[ This was the original beginning for this chapter. ]
A lone man rode east under an enormous empty sky. Grassland rolled away from him to each horizon, shimmering green and yellow under the afternoon sun. Soon, the sky would begin to turn golden as the sun set, but by that time he hoped to have come to his destination. He was rawboned and lanky, with the easy riding gait of someone born to the horse. Wind sighed across the high grass, ruffling his short-cropped blond hair and tugging at his shirt. The horse was new to him, purchased in the Imperial outpost of Tanais on the Sea of Darkness. It was a reasonable horse, one of the steppe ponies that the Bulgars rafted down the western branch of the Rha. The man had long familiarity with the breed.
Not one of ours, he mused, scratching the beast behind its quick, upturned ears, but more than good enough for me.
Three more horses of the same kind, long-bodied, hook-headed, with dangling brushy tails, ambled along behind the first, led on a braided horsehair rope. They were carrying his baggage in cloth sacks and wicker boxes. He had gambled that there would be browse aplenty, even in the early summer. While he rode, the man hooked one leg up onto his saddle and braided another length. There was no shortage of horsehair and he had time in plenty.
As the day passed the land began to change. The wide rolling hills that he had followed up from Tanaďs had broken two days previous, leading him down over a series of shallow chalk cliffs thick with scrubby pine and white-barked birch. Under the edge of the downs there was a broad flat plain of grass, some of it higher than the shoulders of the horses and bending heavy with long spiny seedpods. In that country, the man had made no fire, for the grass was dry. Fires on the high-grass prairie were very dangerous unless you had water to hide behind.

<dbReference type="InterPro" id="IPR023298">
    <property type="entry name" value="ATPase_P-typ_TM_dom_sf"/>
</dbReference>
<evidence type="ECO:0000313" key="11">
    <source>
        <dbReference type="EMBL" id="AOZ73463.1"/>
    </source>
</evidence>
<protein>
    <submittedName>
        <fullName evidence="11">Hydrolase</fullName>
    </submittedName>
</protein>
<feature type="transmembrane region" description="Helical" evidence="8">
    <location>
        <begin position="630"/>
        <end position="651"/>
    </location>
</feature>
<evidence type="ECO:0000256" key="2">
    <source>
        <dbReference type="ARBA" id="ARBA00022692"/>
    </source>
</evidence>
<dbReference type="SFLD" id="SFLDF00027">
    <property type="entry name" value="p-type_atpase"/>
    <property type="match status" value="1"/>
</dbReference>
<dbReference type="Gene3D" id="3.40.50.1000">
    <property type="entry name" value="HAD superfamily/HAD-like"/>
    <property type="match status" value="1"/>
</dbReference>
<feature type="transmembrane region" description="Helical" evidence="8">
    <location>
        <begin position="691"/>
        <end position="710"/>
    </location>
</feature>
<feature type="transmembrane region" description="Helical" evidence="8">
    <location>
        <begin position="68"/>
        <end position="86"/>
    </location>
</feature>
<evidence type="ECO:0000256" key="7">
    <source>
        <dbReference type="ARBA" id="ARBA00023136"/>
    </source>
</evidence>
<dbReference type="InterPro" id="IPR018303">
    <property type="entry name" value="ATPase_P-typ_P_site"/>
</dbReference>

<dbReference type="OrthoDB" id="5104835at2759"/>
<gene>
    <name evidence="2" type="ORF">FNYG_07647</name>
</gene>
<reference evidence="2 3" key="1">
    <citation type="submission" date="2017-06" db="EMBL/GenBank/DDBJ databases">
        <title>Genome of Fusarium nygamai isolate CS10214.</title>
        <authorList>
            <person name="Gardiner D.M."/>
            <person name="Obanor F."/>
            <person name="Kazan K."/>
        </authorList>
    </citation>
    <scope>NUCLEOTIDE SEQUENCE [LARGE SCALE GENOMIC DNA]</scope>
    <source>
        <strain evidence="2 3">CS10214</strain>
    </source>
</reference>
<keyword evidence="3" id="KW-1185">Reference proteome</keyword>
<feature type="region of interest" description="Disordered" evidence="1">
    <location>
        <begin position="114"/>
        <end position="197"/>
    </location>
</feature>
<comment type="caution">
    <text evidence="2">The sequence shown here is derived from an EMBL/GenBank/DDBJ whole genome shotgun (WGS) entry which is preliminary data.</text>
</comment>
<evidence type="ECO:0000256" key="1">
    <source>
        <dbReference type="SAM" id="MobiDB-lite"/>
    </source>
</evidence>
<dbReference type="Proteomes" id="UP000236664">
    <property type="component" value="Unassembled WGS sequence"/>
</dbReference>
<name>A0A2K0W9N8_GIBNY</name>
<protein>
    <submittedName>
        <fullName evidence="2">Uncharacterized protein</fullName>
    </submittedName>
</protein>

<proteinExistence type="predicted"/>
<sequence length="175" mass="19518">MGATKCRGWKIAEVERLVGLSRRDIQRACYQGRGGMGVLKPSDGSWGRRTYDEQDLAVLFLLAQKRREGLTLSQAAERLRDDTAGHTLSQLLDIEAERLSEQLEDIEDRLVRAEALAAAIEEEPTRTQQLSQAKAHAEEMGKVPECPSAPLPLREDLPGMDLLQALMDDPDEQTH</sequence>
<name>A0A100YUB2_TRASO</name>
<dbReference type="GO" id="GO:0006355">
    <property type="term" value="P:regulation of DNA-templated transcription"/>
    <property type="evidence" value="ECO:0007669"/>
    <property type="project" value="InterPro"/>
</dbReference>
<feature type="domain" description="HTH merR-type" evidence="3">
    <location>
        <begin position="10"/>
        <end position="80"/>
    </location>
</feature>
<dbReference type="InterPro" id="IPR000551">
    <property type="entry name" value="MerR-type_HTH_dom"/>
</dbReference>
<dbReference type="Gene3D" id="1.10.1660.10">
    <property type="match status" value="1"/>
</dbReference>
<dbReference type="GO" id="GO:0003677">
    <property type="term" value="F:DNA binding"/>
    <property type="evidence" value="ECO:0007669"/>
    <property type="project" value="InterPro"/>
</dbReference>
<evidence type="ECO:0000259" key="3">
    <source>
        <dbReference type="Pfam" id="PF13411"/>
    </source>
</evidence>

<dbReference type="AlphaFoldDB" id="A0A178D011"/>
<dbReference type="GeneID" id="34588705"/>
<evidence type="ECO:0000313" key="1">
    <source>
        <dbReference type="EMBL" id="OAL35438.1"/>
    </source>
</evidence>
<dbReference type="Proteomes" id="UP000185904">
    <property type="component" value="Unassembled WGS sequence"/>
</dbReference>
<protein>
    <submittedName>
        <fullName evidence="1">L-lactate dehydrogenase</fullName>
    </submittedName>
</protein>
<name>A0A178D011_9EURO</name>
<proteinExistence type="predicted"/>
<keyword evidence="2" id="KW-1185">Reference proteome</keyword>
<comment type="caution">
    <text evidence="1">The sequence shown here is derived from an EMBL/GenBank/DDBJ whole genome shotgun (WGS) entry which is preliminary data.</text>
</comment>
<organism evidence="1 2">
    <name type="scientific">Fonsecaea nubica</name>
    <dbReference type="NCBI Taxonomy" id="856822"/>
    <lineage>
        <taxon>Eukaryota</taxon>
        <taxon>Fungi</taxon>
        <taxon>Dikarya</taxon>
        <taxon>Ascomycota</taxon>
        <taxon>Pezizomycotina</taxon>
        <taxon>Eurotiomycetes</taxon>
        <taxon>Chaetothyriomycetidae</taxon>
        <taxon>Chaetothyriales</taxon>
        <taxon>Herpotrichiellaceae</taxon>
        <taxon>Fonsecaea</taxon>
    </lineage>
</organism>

The lead horse snuffled, smelling something to its liking in the air and the man raised a tan long-fingered hand to survey the horizon. Ahead the air was smudged with a kind of transparent gray and the rider smiled, knowing that the river lay ahead. Within the hour the smell of peonies and larkspur came to him on the breeze. He swung his leg down, slipping a leather boot into the stirrup and put the rope away. Though he traveled in the heartland of his people, his fingers brushed the long cavalry sword sheathed in a wooden case at his left side and reached over his shoulder to touch the corner of a wooden bowcase he had purchased in Constantinople. He could feel the weight of the arrows and the horse-bow nestled within.
He felt naked without the slender ashwood lance of his people, but the Romans had none to sell, and he had lacked the time to cut and fit one himself. He clucked at the horse, and it ambled a little faster, coming out of the high grass onto a long low moraine of rock and gravel.
From the height of the ridge, he smiled, looking down upon the endless, bright-green cane fields of his people’s stronghold. Ahead, some eight or nine miles distant, hidden amongst the vast and spreading marsh, was the mighty body of the river itself. To the south, to the right as he craned his neck, eyes searching for traces of smoke, would be the broad expanse of the Mare Caspium. To the north, at the apex of the river delta, where the black-watered Rha split into a thousand muddy channels, was Itil, the ‘two-banked’, the capital of his people. He turned the horse with pressure from his knees and it trotted down the ridge.
His descent and the rattling of baggage on the other horses startled a flight of cranes from the wetlands below. For a moment the air filled with the thunder of their wings as they rose, an enormous cloud of black and white. They circled up, casting a moving shadow on the waving green cane, then wheeled away to the south. Beneath them, the marsh was alive with movement as smaller flocks of other birds; terns and pigeons and every kind of sparrow shot into the air.
Jusuf, prince of the Khazars, shaded his eyes and watched them go, blotting out the sun. He grinned in delight, for now he knew that he had come home.